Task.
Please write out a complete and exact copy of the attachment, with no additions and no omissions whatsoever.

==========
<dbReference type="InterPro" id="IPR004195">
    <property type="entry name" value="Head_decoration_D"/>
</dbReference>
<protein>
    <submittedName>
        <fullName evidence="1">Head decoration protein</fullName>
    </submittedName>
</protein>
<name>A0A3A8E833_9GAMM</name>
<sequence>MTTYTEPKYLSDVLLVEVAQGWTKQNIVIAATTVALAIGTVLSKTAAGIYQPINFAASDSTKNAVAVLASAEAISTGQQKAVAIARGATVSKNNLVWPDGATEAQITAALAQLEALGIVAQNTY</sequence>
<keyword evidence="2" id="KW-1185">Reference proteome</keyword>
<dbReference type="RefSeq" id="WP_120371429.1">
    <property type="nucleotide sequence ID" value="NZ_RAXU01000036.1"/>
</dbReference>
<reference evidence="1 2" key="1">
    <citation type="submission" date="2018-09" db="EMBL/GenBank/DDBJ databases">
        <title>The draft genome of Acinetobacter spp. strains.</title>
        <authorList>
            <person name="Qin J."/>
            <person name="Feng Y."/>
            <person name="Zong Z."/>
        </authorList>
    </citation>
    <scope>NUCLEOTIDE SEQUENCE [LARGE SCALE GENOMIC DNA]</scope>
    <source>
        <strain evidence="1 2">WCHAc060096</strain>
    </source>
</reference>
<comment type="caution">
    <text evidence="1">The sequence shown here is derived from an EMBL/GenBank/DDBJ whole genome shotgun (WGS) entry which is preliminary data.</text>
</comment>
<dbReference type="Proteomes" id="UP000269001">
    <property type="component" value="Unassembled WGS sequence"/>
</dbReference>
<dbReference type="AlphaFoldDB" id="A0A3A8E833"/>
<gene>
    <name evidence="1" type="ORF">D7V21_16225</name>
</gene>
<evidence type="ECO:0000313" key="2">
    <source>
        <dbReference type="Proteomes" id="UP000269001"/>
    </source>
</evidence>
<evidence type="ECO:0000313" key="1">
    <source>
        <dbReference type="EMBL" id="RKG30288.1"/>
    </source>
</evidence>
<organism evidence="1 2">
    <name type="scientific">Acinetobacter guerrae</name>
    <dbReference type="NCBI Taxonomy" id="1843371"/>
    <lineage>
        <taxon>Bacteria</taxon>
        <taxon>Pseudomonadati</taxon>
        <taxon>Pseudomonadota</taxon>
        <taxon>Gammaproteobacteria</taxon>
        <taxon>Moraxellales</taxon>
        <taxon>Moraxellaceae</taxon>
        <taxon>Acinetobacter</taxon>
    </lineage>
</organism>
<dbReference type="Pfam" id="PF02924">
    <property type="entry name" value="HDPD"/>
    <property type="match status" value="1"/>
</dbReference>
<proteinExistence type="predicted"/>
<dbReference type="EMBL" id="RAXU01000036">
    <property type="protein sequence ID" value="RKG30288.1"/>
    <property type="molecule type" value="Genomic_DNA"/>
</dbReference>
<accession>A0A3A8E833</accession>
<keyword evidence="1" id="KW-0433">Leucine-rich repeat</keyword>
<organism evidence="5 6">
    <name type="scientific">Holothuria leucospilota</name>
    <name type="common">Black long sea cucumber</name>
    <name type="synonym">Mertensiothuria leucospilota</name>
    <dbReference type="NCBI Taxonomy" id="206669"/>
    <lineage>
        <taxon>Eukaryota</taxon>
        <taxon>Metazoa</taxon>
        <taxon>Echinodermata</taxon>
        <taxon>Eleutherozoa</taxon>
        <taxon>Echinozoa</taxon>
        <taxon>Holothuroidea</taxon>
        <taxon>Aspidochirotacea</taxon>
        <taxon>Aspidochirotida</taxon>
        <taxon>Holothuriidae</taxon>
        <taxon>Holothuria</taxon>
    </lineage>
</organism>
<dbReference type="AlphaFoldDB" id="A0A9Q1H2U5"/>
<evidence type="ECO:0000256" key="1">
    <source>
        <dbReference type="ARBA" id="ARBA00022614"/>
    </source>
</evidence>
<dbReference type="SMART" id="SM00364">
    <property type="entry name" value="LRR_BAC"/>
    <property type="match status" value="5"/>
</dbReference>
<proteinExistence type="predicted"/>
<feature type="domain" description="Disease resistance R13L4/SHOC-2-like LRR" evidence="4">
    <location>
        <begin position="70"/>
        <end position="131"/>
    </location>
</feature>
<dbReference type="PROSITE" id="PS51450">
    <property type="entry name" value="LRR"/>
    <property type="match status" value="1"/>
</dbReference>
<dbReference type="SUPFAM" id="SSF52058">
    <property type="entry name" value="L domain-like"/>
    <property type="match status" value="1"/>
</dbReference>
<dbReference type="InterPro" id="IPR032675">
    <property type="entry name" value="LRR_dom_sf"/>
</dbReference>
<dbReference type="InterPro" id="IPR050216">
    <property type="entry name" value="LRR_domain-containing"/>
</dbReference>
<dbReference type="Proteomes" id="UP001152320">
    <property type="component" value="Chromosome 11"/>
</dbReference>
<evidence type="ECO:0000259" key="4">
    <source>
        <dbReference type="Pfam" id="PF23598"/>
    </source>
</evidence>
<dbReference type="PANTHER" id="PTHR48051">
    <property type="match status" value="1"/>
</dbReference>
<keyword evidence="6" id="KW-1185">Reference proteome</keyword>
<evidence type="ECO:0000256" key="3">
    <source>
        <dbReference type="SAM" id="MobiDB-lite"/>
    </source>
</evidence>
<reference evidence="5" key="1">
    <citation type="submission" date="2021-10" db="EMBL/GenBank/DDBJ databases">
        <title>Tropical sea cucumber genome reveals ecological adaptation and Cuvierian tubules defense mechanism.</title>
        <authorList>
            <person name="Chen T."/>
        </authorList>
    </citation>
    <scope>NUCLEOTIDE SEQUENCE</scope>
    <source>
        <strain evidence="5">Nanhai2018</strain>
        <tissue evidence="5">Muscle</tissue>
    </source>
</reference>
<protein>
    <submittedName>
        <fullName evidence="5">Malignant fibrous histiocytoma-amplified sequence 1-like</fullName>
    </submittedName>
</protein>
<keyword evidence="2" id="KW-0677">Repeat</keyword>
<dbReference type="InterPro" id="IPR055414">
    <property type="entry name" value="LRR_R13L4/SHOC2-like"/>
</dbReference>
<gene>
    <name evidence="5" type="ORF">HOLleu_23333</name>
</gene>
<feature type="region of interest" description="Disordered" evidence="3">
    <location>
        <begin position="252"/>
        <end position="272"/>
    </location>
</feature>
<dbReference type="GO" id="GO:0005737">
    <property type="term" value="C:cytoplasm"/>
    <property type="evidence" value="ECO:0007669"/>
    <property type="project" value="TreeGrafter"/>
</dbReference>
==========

<dbReference type="InterPro" id="IPR004195">
    <property type="entry name" value="Head_decoration_D"/>
</dbReference>
<protein>
    <submittedName>
        <fullName evidence="1">Head decoration protein</fullName>
    </submittedName>
</protein>
<name>A0A3A8E833_9GAMM</name>
<sequence>MTTYTEPKYLSDVLLVEVAQGWTKQNIVIAATTVALAIGTVLSKTAAGIYQPINFAASDSTKNAVAVLASAEAISTGQQKAVAIARGATVSKNNLVWPDGATEAQITAALAQLEALGIVAQNTY</sequence>
<keyword evidence="2" id="KW-1185">Reference proteome</keyword>
<dbReference type="RefSeq" id="WP_120371429.1">
    <property type="nucleotide sequence ID" value="NZ_RAXU01000036.1"/>
</dbReference>
<reference evidence="1 2" key="1">
    <citation type="submission" date="2018-09" db="EMBL/GenBank/DDBJ databases">
        <title>The draft genome of Acinetobacter spp. strains.</title>
        <authorList>
            <person name="Qin J."/>
            <person name="Feng Y."/>
            <person name="Zong Z."/>
        </authorList>
    </citation>
    <scope>NUCLEOTIDE SEQUENCE [LARGE SCALE GENOMIC DNA]</scope>
    <source>
        <strain evidence="1 2">WCHAc060096</strain>
    </source>
</reference>
<comment type="caution">
    <text evidence="1">The sequence shown here is derived from an EMBL/GenBank/DDBJ whole genome shotgun (WGS) entry which is preliminary data.</text>
</comment>
<dbReference type="Proteomes" id="UP000269001">
    <property type="component" value="Unassembled WGS sequence"/>
</dbReference>
<dbReference type="AlphaFoldDB" id="A0A3A8E833"/>
<gene>
    <name evidence="1" type="ORF">D7V21_16225</name>
</gene>
<evidence type="ECO:0000313" key="2">
    <source>
        <dbReference type="Proteomes" id="UP000269001"/>
    </source>
</evidence>
<evidence type="ECO:0000313" key="1">
    <source>
        <dbReference type="EMBL" id="RKG30288.1"/>
    </source>
</evidence>
<organism evidence="1 2">
    <name type="scientific">Acinetobacter guerrae</name>
    <dbReference type="NCBI Taxonomy" id="1843371"/>
    <lineage>
        <taxon>Bacteria</taxon>
        <taxon>Pseudomonadati</taxon>
        <taxon>Pseudomonadota</taxon>
        <taxon>Gammaproteobacteria</taxon>
        <taxon>Moraxellales</taxon>
        <taxon>Moraxellaceae</taxon>
        <taxon>Acinetobacter</taxon>
    </lineage>
</organism>
<dbReference type="Pfam" id="PF02924">
    <property type="entry name" value="HDPD"/>
    <property type="match status" value="1"/>
</dbReference>
<proteinExistence type="predicted"/>
<dbReference type="EMBL" id="RAXU01000036">
    <property type="protein sequence ID" value="RKG30288.1"/>
    <property type="molecule type" value="Genomic_DNA"/>
</dbReference>
<accession>A0A3A8E833</accession>
<keyword evidence="1" id="KW-0433">Leucine-rich repeat</keyword>
<organism evidence="5 6">
    <name type="scientific">Holothuria leucospilota</name>
    <name type="common">Black long sea cucumber</name>
    <name type="synonym">Mertensiothuria leucospilota</name>
    <dbReference type="NCBI Taxonomy" id="206669"/>
    <lineage>
        <taxon>Eukaryota</taxon>
        <taxon>Metazoa</taxon>
        <taxon>Echinodermata</taxon>
        <taxon>Eleutherozoa</taxon>
        <taxon>Echinozoa</taxon>
        <taxon>Holothuroidea</taxon>
        <taxon>Aspidochirotacea</taxon>
        <taxon>Aspidochirotida</taxon>
        <taxon>Holothuriidae</taxon>
        <taxon>Holothuria</taxon>
    </lineage>
</organism>
<dbReference type="AlphaFoldDB" id="A0A9Q1H2U5"/>
<evidence type="ECO:0000256" key="1">
    <source>
        <dbReference type="ARBA" id="ARBA00022614"/>
    </source>
</evidence>
<dbReference type="SMART" id="SM00364">
    <property type="entry name" value="LRR_BAC"/>
    <property type="match status" value="5"/>
</dbReference>
<proteinExistence type="predicted"/>
<feature type="domain" description="Disease resistance R13L4/SHOC-2-like LRR" evidence="4">
    <location>
        <begin position="70"/>
        <end position="131"/>
    </location>
</feature>
<dbReference type="PROSITE" id="PS51450">
    <property type="entry name" value="LRR"/>
    <property type="match status" value="1"/>
</dbReference>
<dbReference type="SUPFAM" id="SSF52058">
    <property type="entry name" value="L domain-like"/>
    <property type="match status" value="1"/>
</dbReference>
<dbReference type="InterPro" id="IPR032675">
    <property type="entry name" value="LRR_dom_sf"/>
</dbReference>
<dbReference type="InterPro" id="IPR050216">
    <property type="entry name" value="LRR_domain-containing"/>
</dbReference>
<dbReference type="Proteomes" id="UP001152320">
    <property type="component" value="Chromosome 11"/>
</dbReference>
<evidence type="ECO:0000259" key="4">
    <source>
        <dbReference type="Pfam" id="PF23598"/>
    </source>
</evidence>
<dbReference type="PANTHER" id="PTHR48051">
    <property type="match status" value="1"/>
</dbReference>
<keyword evidence="6" id="KW-1185">Reference proteome</keyword>
<evidence type="ECO:0000256" key="3">
    <source>
        <dbReference type="SAM" id="MobiDB-lite"/>
    </source>
</evidence>
<reference evidence="5" key="1">
    <citation type="submission" date="2021-10" db="EMBL/GenBank/DDBJ databases">
        <title>Tropical sea cucumber genome reveals ecological adaptation and Cuvierian tubules defense mechanism.</title>
        <authorList>
            <person name="Chen T."/>
        </authorList>
    </citation>
    <scope>NUCLEOTIDE SEQUENCE</scope>
    <source>
        <strain evidence="5">Nanhai2018</strain>
        <tissue evidence="5">Muscle</tissue>
    </source>
</reference>
<protein>
    <submittedName>
        <fullName evidence="5">Malignant fibrous histiocytoma-amplified sequence 1-like</fullName>
    </submittedName>
</protein>
<keyword evidence="2" id="KW-0677">Repeat</keyword>
<dbReference type="InterPro" id="IPR055414">
    <property type="entry name" value="LRR_R13L4/SHOC2-like"/>
</dbReference>
<gene>
    <name evidence="5" type="ORF">HOLleu_23333</name>
</gene>
<feature type="region of interest" description="Disordered" evidence="3">
    <location>
        <begin position="252"/>
        <end position="272"/>
    </location>
</feature>
<dbReference type="GO" id="GO:0005737">
    <property type="term" value="C:cytoplasm"/>
    <property type="evidence" value="ECO:0007669"/>
    <property type="project" value="TreeGrafter"/>
</dbReference>